9. Seems like we already know at least one of the non-police answers:

    http://www.centraldistrictnews.com/2008/02/21/gots-to-help

    SNGI rocks. They could sure use some help.

  10. All this will do is move some of the problems to Cherry where they use to be. It just shifts the problem somewhere else. Do we really want to be a neighborhood that has to have a police base at the entrance to our community? I don’t think so. Instead, we simply need more frequent visits from the police and not just driving by in their car staring around. Bike patrols, walking….getting to know the community members.

    After reading many of these posts, it might help folks to take a step back and try to understand where folks are coming from…you don’t have to agree….but other people have different perceptions (wrong or right) and experiences with the police. Quit judging.

    We should be focusing on what we can do for that poor family that lost a father today in the MLK auto accident.

  11. As far as critical reading goes, the drop-in center is *like* a neighbor or business. Let me make the analogy more explicit: the space is privately owned and the landlord, whose previous tenant was the Chesterfield Pharmacy, will now have drop by police officers as tenants. Oh, and many if not most business owners don’t live in the neighborhoods in which their businesses are.

    Secondly, police harassment is a problem, as is the cracking-down-on-crime-solves-everything attitude. But so is the cops-versus-us attitude. Everyone, including black folk, deserves to be able to walk down the street and not get solicited for prostitution. Everyone, including black folk, deserves to have their kids use the 48 and 2 bus stops and not watch a drug transaction. And everyone deserves to go to their place of business and not get murdered. If increasing police traffic at 23rd and Union will reduce the crime that has increased in recent years, then that is a reason (albeit not an indefeasible one) to have the drop-in center.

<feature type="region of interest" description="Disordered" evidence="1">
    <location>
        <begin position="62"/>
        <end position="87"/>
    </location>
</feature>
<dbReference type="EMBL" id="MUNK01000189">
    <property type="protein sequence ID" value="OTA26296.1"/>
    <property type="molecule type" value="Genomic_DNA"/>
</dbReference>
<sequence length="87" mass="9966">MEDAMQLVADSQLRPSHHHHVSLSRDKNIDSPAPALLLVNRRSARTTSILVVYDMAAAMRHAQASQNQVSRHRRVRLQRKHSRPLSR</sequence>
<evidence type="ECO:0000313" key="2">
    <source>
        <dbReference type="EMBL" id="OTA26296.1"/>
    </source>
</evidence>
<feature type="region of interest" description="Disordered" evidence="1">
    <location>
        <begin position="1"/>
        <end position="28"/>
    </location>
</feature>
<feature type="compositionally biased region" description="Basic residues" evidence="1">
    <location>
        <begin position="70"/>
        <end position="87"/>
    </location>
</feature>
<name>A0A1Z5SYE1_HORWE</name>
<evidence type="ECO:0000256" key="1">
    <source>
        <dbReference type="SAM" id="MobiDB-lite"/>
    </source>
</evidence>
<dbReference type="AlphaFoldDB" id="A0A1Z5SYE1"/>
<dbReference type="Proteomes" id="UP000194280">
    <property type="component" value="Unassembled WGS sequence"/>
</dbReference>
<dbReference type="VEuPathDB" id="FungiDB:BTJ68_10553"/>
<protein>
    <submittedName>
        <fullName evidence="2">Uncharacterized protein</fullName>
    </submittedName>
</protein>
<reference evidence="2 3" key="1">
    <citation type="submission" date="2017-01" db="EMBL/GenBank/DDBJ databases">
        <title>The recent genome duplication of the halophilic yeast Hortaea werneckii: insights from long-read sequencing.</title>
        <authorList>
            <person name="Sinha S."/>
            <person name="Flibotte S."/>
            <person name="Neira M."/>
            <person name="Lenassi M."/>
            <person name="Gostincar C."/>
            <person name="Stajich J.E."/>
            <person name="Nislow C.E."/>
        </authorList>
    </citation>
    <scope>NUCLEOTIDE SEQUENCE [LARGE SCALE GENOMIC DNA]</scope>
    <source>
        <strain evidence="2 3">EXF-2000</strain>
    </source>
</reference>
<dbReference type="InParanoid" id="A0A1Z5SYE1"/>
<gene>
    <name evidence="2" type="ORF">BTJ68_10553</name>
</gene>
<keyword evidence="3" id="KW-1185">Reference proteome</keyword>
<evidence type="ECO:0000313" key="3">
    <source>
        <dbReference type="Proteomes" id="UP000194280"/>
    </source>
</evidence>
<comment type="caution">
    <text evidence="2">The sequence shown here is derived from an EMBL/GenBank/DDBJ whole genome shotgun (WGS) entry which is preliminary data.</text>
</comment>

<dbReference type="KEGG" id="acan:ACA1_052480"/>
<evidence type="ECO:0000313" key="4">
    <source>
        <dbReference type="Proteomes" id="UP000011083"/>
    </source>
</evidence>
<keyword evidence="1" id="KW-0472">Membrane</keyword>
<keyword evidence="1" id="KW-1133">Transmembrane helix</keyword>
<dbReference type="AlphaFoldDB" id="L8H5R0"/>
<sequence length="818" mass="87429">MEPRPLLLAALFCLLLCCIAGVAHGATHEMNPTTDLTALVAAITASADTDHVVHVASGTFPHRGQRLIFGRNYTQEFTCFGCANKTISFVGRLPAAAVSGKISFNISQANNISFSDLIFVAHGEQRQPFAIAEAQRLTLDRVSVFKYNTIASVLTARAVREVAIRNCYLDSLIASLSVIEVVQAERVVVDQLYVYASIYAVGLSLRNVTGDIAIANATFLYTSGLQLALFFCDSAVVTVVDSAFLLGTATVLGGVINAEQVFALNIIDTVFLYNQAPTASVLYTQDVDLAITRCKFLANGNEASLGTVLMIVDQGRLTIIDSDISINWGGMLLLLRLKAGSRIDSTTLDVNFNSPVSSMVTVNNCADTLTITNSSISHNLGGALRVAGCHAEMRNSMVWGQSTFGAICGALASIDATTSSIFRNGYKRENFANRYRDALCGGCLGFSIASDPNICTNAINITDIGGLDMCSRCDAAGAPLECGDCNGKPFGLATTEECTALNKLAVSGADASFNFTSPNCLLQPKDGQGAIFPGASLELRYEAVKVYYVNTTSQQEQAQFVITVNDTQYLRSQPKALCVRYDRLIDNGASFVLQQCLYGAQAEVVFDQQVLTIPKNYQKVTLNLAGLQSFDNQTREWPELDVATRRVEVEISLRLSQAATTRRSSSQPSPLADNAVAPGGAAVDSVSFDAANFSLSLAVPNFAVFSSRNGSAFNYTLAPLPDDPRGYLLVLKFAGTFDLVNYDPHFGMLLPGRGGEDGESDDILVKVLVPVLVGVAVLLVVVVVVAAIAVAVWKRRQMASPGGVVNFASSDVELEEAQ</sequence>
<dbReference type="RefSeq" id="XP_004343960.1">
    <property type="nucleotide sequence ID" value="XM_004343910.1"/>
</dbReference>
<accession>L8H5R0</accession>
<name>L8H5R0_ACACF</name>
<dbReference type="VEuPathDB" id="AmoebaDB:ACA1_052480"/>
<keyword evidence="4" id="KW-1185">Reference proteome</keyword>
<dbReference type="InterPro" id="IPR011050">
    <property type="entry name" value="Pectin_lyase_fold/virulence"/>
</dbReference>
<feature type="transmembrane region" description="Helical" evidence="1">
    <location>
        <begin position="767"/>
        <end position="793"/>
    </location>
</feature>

Moreover, social programs can’t work without enforcement. A person shouldn’t be expected to go to his or her job and life skills class if getting there requires walking through a rival’s turf. Nor should a person be expected to successfully overcome an addiction if the dealers are still on the doorstep. Should we thus have job and life skills classes available in more places? Yes. Should we have better, more accessible treatment programs? Yes. But it also means that until we do, we need enforcement. I agree that it can’t just be police driving by and staring around, but enforcement that community members can interact with so that stereotypes on both sides can be broken. This again speaks for, not against, the drop-in center.